White House Pushes, Republicans Contemplate Immigration Reform

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Washington, DC – The White House today (July 10) released a report supporting the US Senate-approved bipartisan immigration reform bill, calling it a boon to the sluggish US economy and arguing that America’s immigration system is broken and has not kept pace with changing times.

In the report titled, “The Economic Benefits of Fixing Our Broken Immigration System,” the President’s National Economic Council, Domestic Policy Council, Office of Management and Budget, and Council of Economic Advisers detailed the range of benefits to the US economy that would be realized from passage of commonsense immigration reform, and the high costs of inaction.

“America has always been a nation of immigrants, and throughout the nation’s history, immigrants from around the globe have kept our workforce vibrant, our businesses on the cutting edge, and helped to build the greatest economic engine in the world,” the report said, noting, “Today, too many employers game the system by hiring undocumented workers and there are 11 million people living and working in the shadow economy. Neither is good for the economy or the country. It is time to fix our broken immigration system.”

Earlier in the week, there was a note of heightened expectation on the part of millions of illegal immigrants hoping to attain legal status in the United States, but at the same time, a number of members of Congress, whose forefathers landed on the shores of the US from other countries and were granted legal access, have been standing firm in their opposition to granting the same rights.

The US Senate saw the culmination of the first phase of the ongoing immigration debate with the passage of S.744, the bipartisan immigration reform bill, in the US Senate by a 68-32 margin on June 27. Although the prospects of the measure sailing through the Republican-controlled House of Representatives in its present form are slim, pressure is building to stabilize the US immigration system.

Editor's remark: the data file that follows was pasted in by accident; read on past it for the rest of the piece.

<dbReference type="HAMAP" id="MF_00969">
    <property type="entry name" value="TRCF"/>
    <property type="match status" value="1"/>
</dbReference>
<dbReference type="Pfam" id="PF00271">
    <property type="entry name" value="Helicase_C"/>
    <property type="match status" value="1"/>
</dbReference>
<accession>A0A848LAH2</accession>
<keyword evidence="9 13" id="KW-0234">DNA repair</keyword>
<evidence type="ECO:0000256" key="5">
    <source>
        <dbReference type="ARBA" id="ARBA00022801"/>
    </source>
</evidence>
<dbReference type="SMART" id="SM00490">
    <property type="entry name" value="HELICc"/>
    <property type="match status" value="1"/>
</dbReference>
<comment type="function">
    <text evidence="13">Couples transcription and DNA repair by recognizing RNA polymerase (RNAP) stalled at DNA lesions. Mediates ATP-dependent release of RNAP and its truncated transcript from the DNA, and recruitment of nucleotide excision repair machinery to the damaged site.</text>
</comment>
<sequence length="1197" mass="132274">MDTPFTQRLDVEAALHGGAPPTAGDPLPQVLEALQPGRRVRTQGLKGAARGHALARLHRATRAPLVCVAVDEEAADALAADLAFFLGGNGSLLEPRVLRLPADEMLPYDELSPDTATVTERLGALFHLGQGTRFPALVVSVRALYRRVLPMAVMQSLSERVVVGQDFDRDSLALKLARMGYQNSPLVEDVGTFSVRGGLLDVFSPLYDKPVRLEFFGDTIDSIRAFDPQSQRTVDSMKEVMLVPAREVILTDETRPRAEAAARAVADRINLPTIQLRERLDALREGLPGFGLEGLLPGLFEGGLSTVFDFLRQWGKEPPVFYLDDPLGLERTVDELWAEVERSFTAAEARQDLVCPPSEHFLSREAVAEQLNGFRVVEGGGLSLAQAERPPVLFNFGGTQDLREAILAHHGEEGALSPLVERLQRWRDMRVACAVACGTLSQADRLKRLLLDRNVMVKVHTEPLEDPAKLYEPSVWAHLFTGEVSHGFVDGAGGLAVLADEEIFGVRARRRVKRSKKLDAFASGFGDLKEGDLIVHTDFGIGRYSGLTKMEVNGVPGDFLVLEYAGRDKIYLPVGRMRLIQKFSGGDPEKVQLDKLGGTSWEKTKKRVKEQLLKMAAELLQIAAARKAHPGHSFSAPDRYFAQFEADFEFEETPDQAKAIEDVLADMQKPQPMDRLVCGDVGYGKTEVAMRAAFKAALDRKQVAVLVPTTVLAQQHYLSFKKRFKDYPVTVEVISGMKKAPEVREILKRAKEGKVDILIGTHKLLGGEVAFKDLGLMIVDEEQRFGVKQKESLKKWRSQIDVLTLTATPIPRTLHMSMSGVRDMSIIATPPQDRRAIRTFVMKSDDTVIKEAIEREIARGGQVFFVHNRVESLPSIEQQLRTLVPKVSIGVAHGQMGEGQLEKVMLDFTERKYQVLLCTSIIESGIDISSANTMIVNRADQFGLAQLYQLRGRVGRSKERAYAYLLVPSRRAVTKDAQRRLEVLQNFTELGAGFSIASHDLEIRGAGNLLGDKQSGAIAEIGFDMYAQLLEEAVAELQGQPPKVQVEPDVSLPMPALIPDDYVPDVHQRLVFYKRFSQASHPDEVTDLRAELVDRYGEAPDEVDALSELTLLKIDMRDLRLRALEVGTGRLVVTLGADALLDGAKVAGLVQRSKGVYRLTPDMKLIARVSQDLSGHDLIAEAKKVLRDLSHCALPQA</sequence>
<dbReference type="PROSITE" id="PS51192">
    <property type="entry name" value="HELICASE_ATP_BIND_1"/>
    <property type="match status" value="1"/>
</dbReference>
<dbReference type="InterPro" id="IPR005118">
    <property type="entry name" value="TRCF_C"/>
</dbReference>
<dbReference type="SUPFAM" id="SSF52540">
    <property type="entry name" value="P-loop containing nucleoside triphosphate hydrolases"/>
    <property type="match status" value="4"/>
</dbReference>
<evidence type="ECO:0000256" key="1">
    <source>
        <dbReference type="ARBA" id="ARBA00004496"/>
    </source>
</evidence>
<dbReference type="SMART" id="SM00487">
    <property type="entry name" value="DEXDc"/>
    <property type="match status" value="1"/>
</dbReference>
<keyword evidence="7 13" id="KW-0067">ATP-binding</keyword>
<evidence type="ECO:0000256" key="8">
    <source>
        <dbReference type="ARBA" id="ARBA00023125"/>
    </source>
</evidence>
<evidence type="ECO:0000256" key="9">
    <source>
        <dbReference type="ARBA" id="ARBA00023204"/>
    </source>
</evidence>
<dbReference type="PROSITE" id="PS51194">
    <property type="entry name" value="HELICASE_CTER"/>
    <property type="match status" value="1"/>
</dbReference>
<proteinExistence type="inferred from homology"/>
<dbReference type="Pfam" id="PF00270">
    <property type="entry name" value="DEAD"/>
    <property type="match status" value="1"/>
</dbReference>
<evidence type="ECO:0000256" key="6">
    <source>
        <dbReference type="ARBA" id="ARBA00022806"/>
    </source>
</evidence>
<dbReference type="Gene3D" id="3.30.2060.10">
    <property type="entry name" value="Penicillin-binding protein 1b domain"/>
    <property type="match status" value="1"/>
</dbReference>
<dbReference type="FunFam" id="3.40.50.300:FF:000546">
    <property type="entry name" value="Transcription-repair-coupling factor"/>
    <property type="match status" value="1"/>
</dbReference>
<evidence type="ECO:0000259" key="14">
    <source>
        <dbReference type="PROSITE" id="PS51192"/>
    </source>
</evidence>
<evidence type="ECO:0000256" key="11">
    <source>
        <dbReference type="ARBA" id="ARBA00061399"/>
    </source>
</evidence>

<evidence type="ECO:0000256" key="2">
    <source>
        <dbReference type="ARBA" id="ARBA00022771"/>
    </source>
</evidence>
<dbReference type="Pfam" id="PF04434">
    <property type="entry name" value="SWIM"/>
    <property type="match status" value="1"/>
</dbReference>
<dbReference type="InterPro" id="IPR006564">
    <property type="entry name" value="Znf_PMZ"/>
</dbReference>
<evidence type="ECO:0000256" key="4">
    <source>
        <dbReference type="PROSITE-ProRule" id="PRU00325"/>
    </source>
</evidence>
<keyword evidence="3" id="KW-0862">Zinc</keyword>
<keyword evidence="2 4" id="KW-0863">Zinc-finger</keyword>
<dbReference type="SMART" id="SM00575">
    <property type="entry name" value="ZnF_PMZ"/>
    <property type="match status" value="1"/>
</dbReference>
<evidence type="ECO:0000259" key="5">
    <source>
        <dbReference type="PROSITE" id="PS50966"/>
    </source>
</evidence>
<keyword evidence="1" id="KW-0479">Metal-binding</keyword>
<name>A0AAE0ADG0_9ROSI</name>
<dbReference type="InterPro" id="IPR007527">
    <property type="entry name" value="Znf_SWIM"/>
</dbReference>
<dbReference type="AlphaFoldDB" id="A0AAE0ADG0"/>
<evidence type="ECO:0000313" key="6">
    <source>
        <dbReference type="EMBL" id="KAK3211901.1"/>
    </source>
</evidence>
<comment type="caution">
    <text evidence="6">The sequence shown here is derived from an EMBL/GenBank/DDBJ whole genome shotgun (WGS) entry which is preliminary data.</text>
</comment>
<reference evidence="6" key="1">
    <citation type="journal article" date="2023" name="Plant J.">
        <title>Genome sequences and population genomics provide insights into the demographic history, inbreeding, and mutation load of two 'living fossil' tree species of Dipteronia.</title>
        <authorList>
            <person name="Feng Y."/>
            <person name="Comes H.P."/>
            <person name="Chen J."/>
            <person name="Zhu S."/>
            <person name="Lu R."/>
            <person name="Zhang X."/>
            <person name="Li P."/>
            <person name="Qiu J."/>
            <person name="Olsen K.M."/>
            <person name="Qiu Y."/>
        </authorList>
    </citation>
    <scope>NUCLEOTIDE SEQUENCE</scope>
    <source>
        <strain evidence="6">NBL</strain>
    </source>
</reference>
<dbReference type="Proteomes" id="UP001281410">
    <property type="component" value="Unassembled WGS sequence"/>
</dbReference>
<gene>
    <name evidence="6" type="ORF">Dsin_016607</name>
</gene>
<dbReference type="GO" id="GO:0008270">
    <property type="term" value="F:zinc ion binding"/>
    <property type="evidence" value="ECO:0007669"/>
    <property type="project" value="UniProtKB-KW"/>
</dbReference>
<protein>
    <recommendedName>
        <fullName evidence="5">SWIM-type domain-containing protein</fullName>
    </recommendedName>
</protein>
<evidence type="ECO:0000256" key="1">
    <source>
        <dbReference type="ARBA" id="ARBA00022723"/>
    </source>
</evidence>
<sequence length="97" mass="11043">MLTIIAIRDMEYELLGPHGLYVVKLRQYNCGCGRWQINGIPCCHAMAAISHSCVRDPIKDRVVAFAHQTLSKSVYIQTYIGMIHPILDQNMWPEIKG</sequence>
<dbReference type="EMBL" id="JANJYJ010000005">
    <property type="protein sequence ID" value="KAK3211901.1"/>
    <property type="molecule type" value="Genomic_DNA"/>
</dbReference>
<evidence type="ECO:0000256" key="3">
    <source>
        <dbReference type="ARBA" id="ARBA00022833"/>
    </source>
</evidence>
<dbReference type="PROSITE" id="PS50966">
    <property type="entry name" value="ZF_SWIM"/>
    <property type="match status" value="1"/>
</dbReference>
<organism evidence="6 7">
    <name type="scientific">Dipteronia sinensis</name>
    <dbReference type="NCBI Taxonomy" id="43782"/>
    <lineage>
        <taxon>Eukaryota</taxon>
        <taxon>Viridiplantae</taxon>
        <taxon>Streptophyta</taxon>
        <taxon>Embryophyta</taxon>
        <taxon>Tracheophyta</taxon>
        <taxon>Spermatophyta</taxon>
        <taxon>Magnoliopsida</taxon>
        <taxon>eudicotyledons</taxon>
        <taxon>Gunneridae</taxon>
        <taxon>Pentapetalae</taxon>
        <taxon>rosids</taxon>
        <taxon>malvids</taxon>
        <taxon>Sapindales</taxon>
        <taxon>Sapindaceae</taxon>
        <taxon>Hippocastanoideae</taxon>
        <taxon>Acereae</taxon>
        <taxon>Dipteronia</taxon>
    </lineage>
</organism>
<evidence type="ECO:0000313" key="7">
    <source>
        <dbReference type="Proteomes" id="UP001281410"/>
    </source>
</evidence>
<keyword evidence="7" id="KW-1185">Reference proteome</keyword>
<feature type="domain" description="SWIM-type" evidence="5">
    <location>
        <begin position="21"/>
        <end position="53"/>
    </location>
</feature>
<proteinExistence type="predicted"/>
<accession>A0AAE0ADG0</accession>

Four top Republican (GOP) Senators, Jeff Flake (AZ), Lindsey Graham (SC), John McCain (AZ), and Marco Rubio (FL), have joined hands with four Democrat counterparts, Michael Bennet (CO), Robert Menendez (NJ), Dick Durbin (IL), and Charles Schumer (NY) (together called the Gang of 8), to work hard at hammering out a compromise. The bill they formulated passed the Senate, but House Speaker John Boehner, along with a majority of the GOP Congress members, many associated with the Tea Party, has announced his pariah approach to the Gang of 8’s legislation.

Like many positions associated with President Barack Obama, the first Black President in American history, the opposition to the Senate bill was intensified by what was perceived to be cooperation between the Gang of 8 and the White House, which was intensely involved in lobbying for the measure.

The Senate bill, seen by some as biased in favor of Hispanics, has prompted an anti-immigration organization, The Black American Leadership Council, to call for a rally against immigration reform titled the “March For Black Jobs” on July 15 on the National Mall in Washington, DC.

Conservative groups allege that the Senate bill would make it easier for illegal immigrants to gain legal status, while at the same time it would quash the hopes of those who want to come and join their family members in the US. During several meetings held this week on the Hill, white conservative members of Congress, representing mostly white districts, stressed that their constituents were against passing any kind of legalization bill at this time.

Hosting an anti-immigration meeting in a hall packed to capacity on Monday night, Republican Congressman Steve King from Iowa felt passage of the bill, “would hurt Republicans.”

“I don’t think you can make an argument otherwise,” King said, adding, “Two out of every three of the new citizens would be Democrats.”

Opponents argue that what began as a Congressional debate over concern for a limited number of illegal immigrants who fit a narrow guideline – having entering the US at a very young age and who know only American culture – has morphed into a much larger bill.

Partisanship is driving much of the debate. With the increasing number of Latino-background voters, Democrats and Republicans alike are seeking ways to effectively court their support.

Louisiana Governor Bobby Jindal, whose parents immigrated from India, came out in favor of limited immigration reform in an editorial in the National Review this week, putting forward a three step formula: securing the border, guest worker visas and increasing legal immigration – but Jindal opposes the comprehensive immigration reform passed by the Senate.

Governor Jindal spoke against the Senate version of the bill, which has the backing of President Obama, saying, “Washington as usual is focused on what’s good for political parties, instead of focusing on what’s right for America.” Jindal’s proposition for successful reform of the immigration system would involve changes made more slowly and in stages.

In the meantime, the fate of millions of illegal aliens and their family members will continue to hang in limbo.

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